The realization that I do not feel worthy of love bonked me over the head and sent me on a fact finding mission. How does the belief that I am an impostor in my relationships manifest itself? How does it affect my behavior in relationship? How does it affect my partners?
Let’s start at the beginning. I have felt like an impostor in all of my romantic relationships. I believed that the title of girlfriend or wife belonged to someone prettier than me, skinner than me, smarter, wittier, funnier than me. I didn’t feel worthy of the love that the men in my life were professing to feel for me. I didn’t feel safe in relationship because I didn’t trust that I belonged there. I convinced myself that at any minute the man who I was with would realize that I was a fake, and the world that I had created would come crashing down around me.
In some cases, these self-limiting thoughts stood in the way of my asking for the love that I was worthy of. Self-doubt and fear lead me to make poor decisions in love. They caused me to change myself to be the person who I thought my partner wanted to be with. I had a superstition that in order to earn love I had be someone different. I believed that I had to compensate for my perceived shortcomings by working hard and sacrificing myself in relationship.
In some cases, these thoughts stood in the way of my accepting the love that I was worthy of. Impostor Syndrome manifested as a barrier to intimacy and cultivating deeper love. In order to not be found out as a fraud and protect myself, I covered up my raw humanness and didn’t allow myself to be vulnerable in relationship. It caused me to sabotage relationships by actually convincing the person who I was with that I really wasn’t worthy. Or it caused me bail out of healthy, happy relationships before he could figure out that I was a fraud. It robbed me the ability to enjoy the relationship.
In some cases, the belief that I didn’t belong kept me in relationships for longer than their expiration date. I held on too tightly because I felt lucky to be in the relationship and to have fooled that person into being with me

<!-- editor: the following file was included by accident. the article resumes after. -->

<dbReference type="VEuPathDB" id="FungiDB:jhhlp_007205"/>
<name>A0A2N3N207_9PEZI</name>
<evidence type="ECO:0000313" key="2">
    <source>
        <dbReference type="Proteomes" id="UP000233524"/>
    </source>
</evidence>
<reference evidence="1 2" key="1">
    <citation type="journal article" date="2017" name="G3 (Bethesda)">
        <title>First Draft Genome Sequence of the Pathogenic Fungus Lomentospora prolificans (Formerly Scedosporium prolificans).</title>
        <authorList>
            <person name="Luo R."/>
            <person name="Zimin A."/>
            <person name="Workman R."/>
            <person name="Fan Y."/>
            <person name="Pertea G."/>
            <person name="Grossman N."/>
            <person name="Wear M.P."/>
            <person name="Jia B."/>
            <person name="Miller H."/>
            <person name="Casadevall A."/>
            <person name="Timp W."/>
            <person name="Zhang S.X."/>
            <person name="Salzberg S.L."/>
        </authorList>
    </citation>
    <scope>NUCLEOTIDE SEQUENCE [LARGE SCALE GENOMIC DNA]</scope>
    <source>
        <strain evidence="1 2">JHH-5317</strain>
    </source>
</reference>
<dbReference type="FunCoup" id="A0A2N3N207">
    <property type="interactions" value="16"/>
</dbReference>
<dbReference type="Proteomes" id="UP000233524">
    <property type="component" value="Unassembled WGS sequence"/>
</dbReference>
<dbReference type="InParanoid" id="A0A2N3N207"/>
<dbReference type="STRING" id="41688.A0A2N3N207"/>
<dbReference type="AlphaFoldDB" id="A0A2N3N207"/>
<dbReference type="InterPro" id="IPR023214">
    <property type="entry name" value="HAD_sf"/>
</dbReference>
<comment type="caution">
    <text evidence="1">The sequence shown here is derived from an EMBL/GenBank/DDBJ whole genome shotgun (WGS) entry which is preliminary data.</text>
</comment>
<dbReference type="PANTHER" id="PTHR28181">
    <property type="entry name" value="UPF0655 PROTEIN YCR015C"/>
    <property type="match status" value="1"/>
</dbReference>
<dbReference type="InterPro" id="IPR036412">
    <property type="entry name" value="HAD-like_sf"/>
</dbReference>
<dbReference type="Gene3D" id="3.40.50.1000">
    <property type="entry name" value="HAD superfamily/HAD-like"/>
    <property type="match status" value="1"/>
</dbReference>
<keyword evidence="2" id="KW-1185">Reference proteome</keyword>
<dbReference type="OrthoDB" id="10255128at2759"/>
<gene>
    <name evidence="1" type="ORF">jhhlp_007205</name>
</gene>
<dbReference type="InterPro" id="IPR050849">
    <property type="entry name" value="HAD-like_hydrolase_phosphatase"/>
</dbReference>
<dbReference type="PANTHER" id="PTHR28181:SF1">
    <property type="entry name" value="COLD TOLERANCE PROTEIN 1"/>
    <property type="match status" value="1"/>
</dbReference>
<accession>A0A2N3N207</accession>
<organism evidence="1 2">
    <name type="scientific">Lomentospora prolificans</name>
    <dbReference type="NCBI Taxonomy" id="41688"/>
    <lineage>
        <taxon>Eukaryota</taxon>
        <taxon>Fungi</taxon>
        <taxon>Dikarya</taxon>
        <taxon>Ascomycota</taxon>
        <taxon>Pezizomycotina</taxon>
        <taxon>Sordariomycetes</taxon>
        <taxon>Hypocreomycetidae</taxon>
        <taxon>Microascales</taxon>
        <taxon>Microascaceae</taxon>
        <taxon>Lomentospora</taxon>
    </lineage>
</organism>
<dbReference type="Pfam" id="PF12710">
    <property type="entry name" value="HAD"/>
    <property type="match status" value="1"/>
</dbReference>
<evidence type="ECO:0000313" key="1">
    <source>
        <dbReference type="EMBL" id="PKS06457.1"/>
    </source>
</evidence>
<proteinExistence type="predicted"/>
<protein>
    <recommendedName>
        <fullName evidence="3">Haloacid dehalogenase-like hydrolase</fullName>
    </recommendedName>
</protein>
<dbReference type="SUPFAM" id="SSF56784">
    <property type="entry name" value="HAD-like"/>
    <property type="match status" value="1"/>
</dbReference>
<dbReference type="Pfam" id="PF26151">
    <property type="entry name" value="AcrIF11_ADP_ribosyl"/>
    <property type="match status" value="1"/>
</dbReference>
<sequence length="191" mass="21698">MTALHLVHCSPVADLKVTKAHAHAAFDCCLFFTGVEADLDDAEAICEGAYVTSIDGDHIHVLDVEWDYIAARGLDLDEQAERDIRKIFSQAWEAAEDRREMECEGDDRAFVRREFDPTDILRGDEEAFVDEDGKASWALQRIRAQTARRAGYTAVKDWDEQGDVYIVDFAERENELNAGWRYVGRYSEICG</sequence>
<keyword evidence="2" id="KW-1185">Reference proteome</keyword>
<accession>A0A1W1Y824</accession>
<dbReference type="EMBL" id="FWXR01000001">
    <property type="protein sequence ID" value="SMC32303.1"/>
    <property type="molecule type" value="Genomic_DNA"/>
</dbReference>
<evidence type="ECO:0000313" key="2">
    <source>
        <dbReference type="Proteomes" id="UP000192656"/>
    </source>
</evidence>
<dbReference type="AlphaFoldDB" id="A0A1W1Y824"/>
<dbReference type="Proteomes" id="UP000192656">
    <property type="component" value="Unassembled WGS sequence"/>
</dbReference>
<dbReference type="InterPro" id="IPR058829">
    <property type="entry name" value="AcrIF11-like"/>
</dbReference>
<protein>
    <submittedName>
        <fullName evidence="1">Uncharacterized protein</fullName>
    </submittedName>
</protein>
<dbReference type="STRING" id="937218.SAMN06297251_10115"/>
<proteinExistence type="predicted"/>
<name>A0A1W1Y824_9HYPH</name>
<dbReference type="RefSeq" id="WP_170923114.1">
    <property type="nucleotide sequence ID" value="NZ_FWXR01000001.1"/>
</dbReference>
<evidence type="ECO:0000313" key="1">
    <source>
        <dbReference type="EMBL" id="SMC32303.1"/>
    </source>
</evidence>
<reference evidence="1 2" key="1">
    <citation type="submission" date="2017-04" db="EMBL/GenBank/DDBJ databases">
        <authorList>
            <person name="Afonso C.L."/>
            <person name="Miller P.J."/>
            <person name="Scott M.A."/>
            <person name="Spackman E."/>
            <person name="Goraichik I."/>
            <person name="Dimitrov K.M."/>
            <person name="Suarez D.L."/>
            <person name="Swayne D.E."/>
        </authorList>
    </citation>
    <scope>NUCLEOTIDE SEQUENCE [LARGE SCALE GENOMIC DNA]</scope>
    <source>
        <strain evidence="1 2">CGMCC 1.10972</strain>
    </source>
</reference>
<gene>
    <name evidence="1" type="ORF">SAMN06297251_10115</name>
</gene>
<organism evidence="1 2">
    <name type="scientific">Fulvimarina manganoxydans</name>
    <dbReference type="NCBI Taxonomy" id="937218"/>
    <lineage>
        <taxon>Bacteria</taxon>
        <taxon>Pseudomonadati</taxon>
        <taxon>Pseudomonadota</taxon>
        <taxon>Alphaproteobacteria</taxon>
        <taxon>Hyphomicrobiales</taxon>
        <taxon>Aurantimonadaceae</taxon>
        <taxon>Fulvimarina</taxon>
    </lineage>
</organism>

In all cases, my belief that I wasn’t worthy of love meant that I denied my partners of my authentic self. It also meant that I denied myself of honest, loving, and fulfilling relationships.
In his talk Nickolas explains how Impostor Syndrome keeps him from bringing his whole self to the table. It keeps him from believing the praise that his boss and coworkers adorn him with. In my relationships, I didn’t trust my partners’ loving overtures and I put a wall between myself and them. If I don’t let someone see me, they can’t figure out that I don’t belong there. This is a protection mechanism to keep them from figuring out the truth about me. The truth is I am human, and being human means being raw and imperfect.
So now that I know this, where do I go from here? The key is to learn to differentiate what is real from what is imagined. The first step, according to Nickolas, is to recognize that you have Impostor Syndrome. Nickolas suggests that we get curious. He says that we need to pay attention to how we react to the world’s messages and to be mindful of when we are deflecting positive messages that come our way.
My work now is to learn to ask for support and accept love. To share myself openly and fully with the people who love me. To believe that the people who love me want me to be myself. To believe that my faults are part of being human and that they are ok. I have to own my love and believe that it is amazing and brilliant. The idea of allowing someone to love me fully is terrifying, but there it is the only place to go from here.